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Random Forests for Systematics Removal in Spitzer IRAC Light Curves

Published onJun 01, 2020
Random Forests for Systematics Removal in Spitzer IRAC Light Curves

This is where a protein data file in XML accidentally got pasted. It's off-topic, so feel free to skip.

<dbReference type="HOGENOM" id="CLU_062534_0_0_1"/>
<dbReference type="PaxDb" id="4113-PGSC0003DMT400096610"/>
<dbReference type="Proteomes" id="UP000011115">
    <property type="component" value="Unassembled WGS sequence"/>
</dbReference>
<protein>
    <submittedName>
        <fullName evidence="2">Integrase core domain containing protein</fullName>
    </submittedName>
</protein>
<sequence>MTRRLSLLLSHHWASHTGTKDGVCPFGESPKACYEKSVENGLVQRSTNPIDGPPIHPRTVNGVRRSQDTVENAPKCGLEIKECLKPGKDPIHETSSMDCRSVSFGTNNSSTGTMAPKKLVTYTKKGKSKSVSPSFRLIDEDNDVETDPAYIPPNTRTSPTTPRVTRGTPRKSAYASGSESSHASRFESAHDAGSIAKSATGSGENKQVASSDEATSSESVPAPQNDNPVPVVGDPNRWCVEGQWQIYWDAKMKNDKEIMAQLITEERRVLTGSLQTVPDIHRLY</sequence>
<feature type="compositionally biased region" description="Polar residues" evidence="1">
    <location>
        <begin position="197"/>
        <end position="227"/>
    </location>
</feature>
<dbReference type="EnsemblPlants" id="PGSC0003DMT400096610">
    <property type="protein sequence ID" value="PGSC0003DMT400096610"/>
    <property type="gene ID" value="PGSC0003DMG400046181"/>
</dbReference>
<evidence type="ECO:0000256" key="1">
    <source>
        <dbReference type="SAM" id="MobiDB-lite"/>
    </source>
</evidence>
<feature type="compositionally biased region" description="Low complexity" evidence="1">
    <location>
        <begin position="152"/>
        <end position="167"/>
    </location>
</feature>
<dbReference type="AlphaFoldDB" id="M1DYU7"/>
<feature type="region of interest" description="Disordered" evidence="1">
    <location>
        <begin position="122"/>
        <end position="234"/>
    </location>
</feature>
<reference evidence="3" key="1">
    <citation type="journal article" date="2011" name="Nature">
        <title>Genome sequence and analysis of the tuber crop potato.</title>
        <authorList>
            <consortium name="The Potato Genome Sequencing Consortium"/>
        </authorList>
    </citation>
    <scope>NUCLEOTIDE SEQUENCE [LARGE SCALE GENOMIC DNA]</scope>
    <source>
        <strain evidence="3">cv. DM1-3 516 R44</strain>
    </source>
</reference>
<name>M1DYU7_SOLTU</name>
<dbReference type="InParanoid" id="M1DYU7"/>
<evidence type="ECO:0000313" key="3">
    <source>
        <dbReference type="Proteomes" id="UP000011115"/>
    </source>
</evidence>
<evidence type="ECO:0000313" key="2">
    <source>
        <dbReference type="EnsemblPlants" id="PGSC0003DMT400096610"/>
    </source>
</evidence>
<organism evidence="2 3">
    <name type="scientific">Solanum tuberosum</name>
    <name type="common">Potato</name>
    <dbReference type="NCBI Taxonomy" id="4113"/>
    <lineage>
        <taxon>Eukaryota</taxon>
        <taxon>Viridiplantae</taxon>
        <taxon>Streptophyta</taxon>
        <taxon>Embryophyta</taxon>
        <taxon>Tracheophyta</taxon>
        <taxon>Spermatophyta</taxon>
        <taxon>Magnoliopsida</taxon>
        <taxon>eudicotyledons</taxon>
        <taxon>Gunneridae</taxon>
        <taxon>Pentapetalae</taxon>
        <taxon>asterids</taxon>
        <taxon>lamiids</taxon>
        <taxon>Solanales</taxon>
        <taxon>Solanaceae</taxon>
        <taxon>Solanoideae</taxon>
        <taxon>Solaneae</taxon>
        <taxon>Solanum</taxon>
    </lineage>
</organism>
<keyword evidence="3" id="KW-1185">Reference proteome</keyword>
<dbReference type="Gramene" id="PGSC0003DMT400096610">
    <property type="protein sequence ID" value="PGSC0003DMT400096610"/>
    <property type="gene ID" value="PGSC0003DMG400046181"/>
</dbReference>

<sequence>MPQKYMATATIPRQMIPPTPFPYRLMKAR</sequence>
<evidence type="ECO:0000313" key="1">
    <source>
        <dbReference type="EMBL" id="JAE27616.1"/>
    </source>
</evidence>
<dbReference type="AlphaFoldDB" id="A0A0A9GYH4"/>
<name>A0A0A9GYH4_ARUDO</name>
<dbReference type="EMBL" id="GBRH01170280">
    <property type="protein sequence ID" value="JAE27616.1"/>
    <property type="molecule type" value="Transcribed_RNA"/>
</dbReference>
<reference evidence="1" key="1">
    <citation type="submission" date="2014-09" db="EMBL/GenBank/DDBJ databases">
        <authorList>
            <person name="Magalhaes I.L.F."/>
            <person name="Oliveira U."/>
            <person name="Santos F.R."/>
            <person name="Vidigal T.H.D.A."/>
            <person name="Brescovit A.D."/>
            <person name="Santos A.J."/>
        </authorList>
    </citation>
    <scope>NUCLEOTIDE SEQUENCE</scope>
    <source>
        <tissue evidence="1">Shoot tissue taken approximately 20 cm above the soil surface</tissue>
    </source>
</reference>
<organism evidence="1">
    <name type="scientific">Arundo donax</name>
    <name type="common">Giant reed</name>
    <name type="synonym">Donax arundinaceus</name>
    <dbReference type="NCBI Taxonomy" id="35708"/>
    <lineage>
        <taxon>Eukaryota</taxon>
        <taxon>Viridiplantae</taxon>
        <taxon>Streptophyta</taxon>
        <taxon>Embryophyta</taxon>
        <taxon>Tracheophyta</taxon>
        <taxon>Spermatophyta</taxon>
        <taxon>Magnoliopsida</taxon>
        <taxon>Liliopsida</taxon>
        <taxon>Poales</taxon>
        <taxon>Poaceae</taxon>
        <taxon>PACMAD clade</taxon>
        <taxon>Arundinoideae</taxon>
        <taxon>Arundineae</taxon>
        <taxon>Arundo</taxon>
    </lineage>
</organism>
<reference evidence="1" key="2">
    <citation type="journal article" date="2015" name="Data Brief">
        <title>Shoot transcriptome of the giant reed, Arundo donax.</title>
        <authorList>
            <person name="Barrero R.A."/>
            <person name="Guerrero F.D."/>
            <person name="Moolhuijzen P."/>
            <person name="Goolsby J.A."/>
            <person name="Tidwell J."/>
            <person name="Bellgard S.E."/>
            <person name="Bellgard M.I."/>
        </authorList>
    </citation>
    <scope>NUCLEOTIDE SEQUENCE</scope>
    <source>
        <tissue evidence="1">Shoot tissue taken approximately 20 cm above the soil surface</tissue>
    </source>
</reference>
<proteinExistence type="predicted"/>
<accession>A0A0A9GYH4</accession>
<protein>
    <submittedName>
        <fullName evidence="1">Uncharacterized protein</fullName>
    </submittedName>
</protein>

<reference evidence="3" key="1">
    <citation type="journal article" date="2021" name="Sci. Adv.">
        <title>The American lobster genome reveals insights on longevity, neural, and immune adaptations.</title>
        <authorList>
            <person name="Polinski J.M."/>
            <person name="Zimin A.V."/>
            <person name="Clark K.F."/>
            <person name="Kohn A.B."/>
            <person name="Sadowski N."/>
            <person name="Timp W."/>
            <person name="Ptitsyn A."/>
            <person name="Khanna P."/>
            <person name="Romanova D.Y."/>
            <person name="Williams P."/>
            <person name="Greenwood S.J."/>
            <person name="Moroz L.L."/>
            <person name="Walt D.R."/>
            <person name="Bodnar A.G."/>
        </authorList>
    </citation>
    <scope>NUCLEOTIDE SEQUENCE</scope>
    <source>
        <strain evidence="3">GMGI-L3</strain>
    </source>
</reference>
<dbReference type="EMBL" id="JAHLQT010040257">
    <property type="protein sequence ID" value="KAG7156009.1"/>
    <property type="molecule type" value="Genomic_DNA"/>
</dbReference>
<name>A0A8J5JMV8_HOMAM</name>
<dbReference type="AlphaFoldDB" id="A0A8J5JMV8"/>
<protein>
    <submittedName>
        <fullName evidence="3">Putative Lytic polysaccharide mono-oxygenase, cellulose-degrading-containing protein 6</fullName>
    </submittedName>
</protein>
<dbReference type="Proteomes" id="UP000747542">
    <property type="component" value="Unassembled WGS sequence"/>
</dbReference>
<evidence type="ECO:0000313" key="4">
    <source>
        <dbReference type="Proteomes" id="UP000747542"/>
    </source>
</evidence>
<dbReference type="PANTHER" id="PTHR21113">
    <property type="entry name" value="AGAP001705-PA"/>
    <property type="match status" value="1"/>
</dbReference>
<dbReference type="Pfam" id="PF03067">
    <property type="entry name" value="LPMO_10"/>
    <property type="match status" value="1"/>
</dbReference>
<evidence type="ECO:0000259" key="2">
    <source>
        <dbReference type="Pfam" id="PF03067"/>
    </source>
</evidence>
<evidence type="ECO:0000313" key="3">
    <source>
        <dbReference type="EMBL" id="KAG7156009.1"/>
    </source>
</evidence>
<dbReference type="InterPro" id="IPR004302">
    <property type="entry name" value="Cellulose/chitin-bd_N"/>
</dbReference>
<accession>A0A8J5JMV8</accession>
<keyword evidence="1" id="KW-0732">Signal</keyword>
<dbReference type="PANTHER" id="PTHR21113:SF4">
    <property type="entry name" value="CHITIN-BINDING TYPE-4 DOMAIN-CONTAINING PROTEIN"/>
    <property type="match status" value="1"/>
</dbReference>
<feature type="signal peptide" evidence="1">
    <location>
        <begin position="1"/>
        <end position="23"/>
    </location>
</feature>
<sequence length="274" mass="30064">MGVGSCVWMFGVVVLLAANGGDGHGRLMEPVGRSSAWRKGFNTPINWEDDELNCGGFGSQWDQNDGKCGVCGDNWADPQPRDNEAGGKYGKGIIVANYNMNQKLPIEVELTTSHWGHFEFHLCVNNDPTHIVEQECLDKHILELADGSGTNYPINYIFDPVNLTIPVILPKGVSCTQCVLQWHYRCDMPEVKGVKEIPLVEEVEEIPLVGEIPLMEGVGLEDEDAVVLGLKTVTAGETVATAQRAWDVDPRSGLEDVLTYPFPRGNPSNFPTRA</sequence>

We present a new method employing machine learning techniques for correcting systematics in IRAC high precision photometry based on Random Forest techniques. The goal of this work is to use machine learning to measure the shape of the intrinsic intrapixel response function. Because the intrapixel response function is a regression problem and not a simple function of any single parameter, we use the power of supervised machine learning to do a multidimensional regression using a rich calibration dataset. We aim to use the large amount of publicly available calibration data for the sweet spot pixel to make a fast, easy to use, accurate correction to science data. This correction on calibration data has the advantage of using an independent dataset to correct science data instead of using the science data on itself which has the disadvantage of including astrophysical variations. We show results of the abilities of boosted random forests to reduce data and measure eclipse depths with archival exoplanet data which has also been analyzed by current best methods in the literature. We have produced a model which can measure the ten eclipse observations of XO3-b to be 1483+- 200 parts per million. This is a comparable average depth to those in the literature (as measured during a 2016 IRAC data challenge), however the spread in measurements is something like 30-100% larger than those literature values, depending on the reduction met

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